The misconception happens with the upright pianos. As they are meant to be more compact, the mechanism of the soft pedal reduces the distance between the hammers and the strings, so that the hammers strike all three strings per note with less force, hence producing sounds that aren’t as loud (and sometimes, especially in heavily used pianos, it doesn’t always work all that well). As this kind of mechanism produces a sound with a different quality when compared to the una corda, some manufacturers choose to include it in grand pianos too.

BONUS: On pianos that are mainly used for studying and not performing, there may be a pedal with a small step, located in the middle. It mutes the sound by adding a piece of cloth between the hammers and the strings. As it’s mainly used for practice purposes, there’s a small step where you can move it slightly to the left and let it rest there instead of holding it down for your entire session.

That’s a lot to remember, right? The issue is though that remembering all that doesn’t mean anything by itself. You need to understand the mechanism and the changes in the quality of the sound. You need to understand that the mechanism of a piano is only capable of doing certain things, not produce every sound imaginable. And all that needs to be taken into consideration while creating a new arrangement. The short notes are easier to recreate on a piano. What would happen to the longer notes, though? How should they be tackled if the original part is written for a bowed string instrument? A half note played on a violin sounds different when compared to the same half note played on a piano. And that’s because the sound of a piano decreases in loudness (amplitude) over time, while the sound of a violin can maintain the loudness (amplitude) of its sound, as a constant amount of friction can be maintained by using the bow. Hence, after all this analysis, the answer to the question “So, how should I choose the right articulation?” is that… I cannot give you a straight answer. It depends on the genre, it depends on the style you want to follow, it depends on the instrument of the part you want to arrange… It depends on so many things meaning that all sorts of answers could be right.

As I was talking earlier on about the pedals of the piano, let me say this. The sustain pedal is quite heavily used. The thing is though that as most pianists learn how to play the piano by studying classical compositions, sometimes we tend to use the sustain pedal like we would if the composition was written during the classical period. Plainly speaking, what I’m saying is that we tend to overuse it. Which in turn means that the bulky sound of the piano becomes bulkier and more cloudy (not as in ‘fuwafuwa’, but as in foggy). So what could we do instead in order to sustain a good amount of volume in our sound? We could use the sostenuto pedal, in case we have a grand piano sitting quietly on the room next door or if we have the budget to buy one that is equipped with a sostenuto pedal… It’s not as common. OR we could keep a few keys that work well with the harmonies pressed down. However, this wouldn’t work every single time and it’s something that requires a tad extra dexterity, as it closely resembles Bach’s Fugues. And that’s a pain. If you’re a pianist, you know exactly what I’m talking about… Now, although this could ‘mend’ your arrangement, it wouldn’t be a free-for-all, passe-partout sort of thing. It’s a double-edged sword. On the one hand, your sound could become ‘dirty’ but on the other it could sound baroque-ish. And I’m not sure you’d want that every single time…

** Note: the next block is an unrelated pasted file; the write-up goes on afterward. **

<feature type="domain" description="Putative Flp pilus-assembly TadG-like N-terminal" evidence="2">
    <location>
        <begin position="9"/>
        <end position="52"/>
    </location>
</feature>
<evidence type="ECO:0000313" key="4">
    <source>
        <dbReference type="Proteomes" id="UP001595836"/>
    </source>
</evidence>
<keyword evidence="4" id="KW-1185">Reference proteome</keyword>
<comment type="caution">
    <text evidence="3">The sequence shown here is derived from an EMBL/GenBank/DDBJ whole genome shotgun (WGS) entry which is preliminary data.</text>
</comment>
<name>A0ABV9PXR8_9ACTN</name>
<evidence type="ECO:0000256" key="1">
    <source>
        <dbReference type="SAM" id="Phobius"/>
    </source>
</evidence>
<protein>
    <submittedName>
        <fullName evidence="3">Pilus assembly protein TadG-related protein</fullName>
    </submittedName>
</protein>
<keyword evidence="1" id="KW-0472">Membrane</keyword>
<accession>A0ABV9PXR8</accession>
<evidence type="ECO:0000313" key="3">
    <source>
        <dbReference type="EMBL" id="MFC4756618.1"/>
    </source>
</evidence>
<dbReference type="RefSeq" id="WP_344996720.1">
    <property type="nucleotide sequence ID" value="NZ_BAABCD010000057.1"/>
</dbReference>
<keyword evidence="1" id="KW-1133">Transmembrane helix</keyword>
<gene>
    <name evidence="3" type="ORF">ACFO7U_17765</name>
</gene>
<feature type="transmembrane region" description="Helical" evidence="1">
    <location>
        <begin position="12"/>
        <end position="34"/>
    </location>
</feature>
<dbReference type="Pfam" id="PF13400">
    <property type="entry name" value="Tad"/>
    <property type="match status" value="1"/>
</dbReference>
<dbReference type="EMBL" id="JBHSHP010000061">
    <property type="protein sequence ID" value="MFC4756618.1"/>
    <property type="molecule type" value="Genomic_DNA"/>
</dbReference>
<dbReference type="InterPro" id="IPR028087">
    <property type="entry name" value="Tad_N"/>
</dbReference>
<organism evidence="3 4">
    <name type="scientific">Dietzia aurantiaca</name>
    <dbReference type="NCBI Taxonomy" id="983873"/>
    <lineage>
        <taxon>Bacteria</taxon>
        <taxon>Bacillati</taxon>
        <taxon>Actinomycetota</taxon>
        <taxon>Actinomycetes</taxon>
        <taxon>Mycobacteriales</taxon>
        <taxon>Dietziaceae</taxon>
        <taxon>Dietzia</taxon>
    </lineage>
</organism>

Right… So you talked about the right notes. If I play the right notes on different octaves, wouldn’t that be OK?

Well, again, the register plays an important role. Why? Because the sound of an instrument’s lower register has different qualities and characteristics than the sound of the (same) instrument’s mid and high registers. So, we’re using lower or higher frequencies depending on what we want to do. Obviously, we need to take into account the differences in register of the original instrument, as some instruments have more distinct changes than others.

Quite broadly speaking, there are two timbral differences in a piano’s low and high registers. As far as the low register is concerned, the strings are no longer grouped in threes. From a point downwards, there’s only one girthy string per note. Still though, this change is quite minimal. On the other end of the frequency spectrum, notes that belong into the higher register tend to be sustained in some pianos. So at the top couple of octaves or so, the notes played keep resonating, even though just for a little while.

Yet again, all this brings us to a conclusion. The choice of octave isn’t random. We select an octave that isn’t just compatible with the singer’s voice, but with the instrument we’ll be performing on. If we are to arrange a song written for an X instrument or a Y set of instruments and a voice -a bass to be more exact- we need to take into account the accompaniment, as well as the melodic line of the vocal part. So, naturally, we wouldn’t place the melody on the lower register of the piano, as when we combine it with all the other elements of the composition, we would most likely create an almost incomprehensible auditory mess. Another factor that plays a role when selecting an octave or moving to another octave is to create a form of build-up, increase anticipation or lessen the factor of boredom when listening to a song.

Well, it has gotten quite out of hand (no pun intended) and this article has become lengthier than I was expecting and aiming for. It seems like I had quite a few things to share and quite strong opinions on this topic. Frankly, I can still go on but I’m stopping myself here. Composure is a virtue, I guess…

The thing with music is that there are some rules that musicians are urged to follow. Not just in classical music; it’s a phenomenon that exists in any genre. But if we follow these rules all the time and don’t divert from them even a tiny bit, wouldn’t everything just start sounding the same? Wouldn’t the audience start becoming bored of the same old sound?